The house’s owner was Tran Van Hoa, a headmaster of Long Huu village in Gia Dinh province and councilor of Cho Lon, former provinces of South Vietnam surrounding Saigon. Therefore, the house was called Nha ong hoi dong-Nha ong ca (Councilor’s house).
The house has 3 main compartments and two double lean-tos on an area of 400 square meters. It was named a national historical and cultural relic in 1997 by the Ministry of Culture, Sports and Tourism.
The house’s owner invited carpenters from Hue to build and completed it in three years. The construction is heavily influenced by the Hue royal architectural style.
The house is home of a lot of furniture that's made of different varieties of precious wood and decorated with intricate mother of pearl designs in many creative inlays.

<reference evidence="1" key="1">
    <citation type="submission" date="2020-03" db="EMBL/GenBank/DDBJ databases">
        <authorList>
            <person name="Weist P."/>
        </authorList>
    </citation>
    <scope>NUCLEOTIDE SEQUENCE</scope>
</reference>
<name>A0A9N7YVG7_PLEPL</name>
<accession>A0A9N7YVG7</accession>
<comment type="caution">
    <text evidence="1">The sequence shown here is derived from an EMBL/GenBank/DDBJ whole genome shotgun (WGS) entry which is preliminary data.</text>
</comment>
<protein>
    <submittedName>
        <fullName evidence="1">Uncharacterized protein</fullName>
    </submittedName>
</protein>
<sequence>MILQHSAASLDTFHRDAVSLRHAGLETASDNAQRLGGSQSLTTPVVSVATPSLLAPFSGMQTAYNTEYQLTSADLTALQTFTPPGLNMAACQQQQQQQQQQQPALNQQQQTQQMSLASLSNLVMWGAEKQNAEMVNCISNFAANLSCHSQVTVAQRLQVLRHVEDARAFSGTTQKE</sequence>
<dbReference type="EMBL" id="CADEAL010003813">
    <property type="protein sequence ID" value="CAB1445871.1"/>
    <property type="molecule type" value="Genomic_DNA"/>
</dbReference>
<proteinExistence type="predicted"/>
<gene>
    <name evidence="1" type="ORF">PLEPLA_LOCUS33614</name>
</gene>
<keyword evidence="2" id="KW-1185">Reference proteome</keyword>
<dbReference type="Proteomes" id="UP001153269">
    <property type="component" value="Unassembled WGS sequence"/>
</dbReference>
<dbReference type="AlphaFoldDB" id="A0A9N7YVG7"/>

Mr. Le Minh Ton, 79, who is living in Tan Binh commune, Dong Thap province’s Chau Thanh district, is the current owner of the house and the fourth generation’s grandchild of Tran Van Hoa.
The house's ancient tile roof
The house’s gate
The house shaped like “bat”, a Han script that represent 8
The Pa Kua octagonal framed mirror placed on tile roof to create good fortune and to protect against bad energy.
Southern style home with wide covered verandas
Sophisticated patterns of cranes
A line of 10 pillars made of precious wood
An altar cabinet with mother of pearl inlay patterns
A set of four chairs decorated with mother of pearl inlays
An ancient lantern